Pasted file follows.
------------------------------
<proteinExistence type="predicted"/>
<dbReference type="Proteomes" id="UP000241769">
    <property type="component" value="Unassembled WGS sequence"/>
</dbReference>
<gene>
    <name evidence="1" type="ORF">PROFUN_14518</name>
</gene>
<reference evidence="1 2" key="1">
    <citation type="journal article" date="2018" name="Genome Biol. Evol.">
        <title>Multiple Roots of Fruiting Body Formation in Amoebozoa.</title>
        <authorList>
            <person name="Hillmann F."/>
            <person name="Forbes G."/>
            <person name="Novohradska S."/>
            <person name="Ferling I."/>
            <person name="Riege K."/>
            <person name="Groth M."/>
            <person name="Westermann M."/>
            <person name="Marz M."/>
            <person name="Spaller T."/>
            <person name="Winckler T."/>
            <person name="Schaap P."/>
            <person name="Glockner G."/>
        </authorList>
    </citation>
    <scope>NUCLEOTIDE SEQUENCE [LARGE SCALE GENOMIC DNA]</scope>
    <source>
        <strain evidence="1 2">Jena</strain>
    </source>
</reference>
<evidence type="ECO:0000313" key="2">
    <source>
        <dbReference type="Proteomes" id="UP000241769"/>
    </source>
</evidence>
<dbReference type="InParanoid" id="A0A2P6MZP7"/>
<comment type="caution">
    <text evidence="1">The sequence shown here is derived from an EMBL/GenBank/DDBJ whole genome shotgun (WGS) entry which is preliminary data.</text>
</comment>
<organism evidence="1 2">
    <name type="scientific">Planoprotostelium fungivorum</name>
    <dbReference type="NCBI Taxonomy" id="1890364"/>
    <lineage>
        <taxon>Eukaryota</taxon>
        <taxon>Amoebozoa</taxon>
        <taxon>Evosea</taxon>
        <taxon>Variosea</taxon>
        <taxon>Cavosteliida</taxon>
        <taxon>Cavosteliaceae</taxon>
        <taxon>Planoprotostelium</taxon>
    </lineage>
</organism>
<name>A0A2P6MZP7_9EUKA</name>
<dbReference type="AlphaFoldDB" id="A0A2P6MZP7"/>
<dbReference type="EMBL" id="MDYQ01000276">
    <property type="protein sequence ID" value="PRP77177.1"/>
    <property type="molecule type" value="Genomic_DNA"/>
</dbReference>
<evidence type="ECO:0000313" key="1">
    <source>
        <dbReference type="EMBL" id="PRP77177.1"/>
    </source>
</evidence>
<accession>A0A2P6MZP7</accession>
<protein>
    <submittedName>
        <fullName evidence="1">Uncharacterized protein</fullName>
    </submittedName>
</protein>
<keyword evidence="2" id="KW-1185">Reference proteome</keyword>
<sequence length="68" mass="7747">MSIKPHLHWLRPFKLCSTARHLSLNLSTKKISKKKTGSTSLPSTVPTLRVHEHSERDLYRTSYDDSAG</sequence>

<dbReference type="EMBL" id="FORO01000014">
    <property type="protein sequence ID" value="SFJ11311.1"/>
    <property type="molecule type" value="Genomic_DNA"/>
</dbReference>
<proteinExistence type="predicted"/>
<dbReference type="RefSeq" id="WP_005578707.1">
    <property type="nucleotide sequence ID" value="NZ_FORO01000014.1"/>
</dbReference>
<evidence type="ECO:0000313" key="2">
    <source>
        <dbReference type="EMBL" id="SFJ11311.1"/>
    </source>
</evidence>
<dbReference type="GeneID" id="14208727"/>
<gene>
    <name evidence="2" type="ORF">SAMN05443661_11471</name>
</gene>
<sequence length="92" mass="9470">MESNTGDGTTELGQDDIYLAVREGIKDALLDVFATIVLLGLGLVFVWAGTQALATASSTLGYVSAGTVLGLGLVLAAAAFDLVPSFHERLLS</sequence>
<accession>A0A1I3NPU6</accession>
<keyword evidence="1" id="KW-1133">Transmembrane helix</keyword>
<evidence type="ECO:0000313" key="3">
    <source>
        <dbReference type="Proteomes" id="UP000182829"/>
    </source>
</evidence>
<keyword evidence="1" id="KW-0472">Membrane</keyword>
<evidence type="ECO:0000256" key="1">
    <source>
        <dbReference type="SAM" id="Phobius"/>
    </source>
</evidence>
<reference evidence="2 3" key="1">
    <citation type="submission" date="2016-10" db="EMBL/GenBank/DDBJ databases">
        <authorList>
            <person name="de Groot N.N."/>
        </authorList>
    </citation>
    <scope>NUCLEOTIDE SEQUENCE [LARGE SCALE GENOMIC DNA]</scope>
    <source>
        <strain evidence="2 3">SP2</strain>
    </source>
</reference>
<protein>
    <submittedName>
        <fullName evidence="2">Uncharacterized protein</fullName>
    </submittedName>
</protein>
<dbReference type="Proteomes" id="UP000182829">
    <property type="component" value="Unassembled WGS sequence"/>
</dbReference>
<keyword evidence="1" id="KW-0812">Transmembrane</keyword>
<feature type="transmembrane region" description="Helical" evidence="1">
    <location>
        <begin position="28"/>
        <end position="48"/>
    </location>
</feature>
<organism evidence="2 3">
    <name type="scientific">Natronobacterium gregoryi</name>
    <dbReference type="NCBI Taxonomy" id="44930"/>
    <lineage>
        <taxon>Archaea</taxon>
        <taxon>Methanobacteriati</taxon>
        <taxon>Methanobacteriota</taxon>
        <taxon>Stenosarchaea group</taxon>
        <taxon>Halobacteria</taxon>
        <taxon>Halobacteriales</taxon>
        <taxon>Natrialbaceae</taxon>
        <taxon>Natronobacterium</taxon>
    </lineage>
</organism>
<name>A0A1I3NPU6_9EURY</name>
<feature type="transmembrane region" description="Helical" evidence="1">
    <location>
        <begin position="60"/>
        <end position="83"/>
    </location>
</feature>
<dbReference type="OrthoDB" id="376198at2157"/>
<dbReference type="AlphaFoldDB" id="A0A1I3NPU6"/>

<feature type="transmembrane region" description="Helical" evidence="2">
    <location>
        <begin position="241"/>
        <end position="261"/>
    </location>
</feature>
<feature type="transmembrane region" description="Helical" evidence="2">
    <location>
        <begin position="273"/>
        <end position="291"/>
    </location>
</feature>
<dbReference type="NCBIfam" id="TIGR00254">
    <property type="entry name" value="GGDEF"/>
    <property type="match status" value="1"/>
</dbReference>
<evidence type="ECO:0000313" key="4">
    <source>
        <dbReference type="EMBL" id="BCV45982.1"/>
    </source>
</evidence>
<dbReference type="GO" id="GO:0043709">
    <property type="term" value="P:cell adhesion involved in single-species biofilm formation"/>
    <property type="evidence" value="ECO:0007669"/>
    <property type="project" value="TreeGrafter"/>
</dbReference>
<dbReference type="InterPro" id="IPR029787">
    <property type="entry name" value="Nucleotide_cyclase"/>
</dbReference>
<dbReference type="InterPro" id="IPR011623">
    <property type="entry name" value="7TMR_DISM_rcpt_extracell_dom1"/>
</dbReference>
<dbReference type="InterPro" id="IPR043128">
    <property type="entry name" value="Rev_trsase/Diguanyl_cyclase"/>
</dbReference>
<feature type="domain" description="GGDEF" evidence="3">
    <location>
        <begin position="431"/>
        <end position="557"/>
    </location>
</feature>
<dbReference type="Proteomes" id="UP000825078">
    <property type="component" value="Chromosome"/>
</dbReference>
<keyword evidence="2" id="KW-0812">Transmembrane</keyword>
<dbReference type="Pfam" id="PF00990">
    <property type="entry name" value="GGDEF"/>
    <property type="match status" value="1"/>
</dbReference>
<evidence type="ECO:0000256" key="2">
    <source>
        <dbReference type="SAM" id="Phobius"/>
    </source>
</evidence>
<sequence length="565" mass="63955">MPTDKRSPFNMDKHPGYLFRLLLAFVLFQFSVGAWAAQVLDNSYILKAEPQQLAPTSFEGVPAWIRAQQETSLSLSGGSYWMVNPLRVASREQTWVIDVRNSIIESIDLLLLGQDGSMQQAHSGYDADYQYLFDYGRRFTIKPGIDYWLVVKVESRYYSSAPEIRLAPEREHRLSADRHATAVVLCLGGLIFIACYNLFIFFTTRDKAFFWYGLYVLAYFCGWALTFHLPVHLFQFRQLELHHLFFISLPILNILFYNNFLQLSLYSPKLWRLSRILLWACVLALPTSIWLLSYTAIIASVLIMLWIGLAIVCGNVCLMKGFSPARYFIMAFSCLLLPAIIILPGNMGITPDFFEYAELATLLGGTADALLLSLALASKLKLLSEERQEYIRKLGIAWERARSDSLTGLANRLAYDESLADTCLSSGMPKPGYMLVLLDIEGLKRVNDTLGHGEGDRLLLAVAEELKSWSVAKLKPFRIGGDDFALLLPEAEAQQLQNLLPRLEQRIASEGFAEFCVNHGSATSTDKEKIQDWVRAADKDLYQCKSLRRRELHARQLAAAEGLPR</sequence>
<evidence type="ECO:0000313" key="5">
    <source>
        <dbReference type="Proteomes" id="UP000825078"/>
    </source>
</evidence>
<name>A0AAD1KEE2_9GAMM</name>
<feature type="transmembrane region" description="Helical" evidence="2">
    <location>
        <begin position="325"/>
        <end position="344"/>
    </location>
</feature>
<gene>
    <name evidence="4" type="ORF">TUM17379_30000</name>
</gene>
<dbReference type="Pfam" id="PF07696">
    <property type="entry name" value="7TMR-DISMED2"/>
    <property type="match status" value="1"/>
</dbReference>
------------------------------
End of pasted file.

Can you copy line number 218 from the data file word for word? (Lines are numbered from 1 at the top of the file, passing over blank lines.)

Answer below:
</feature>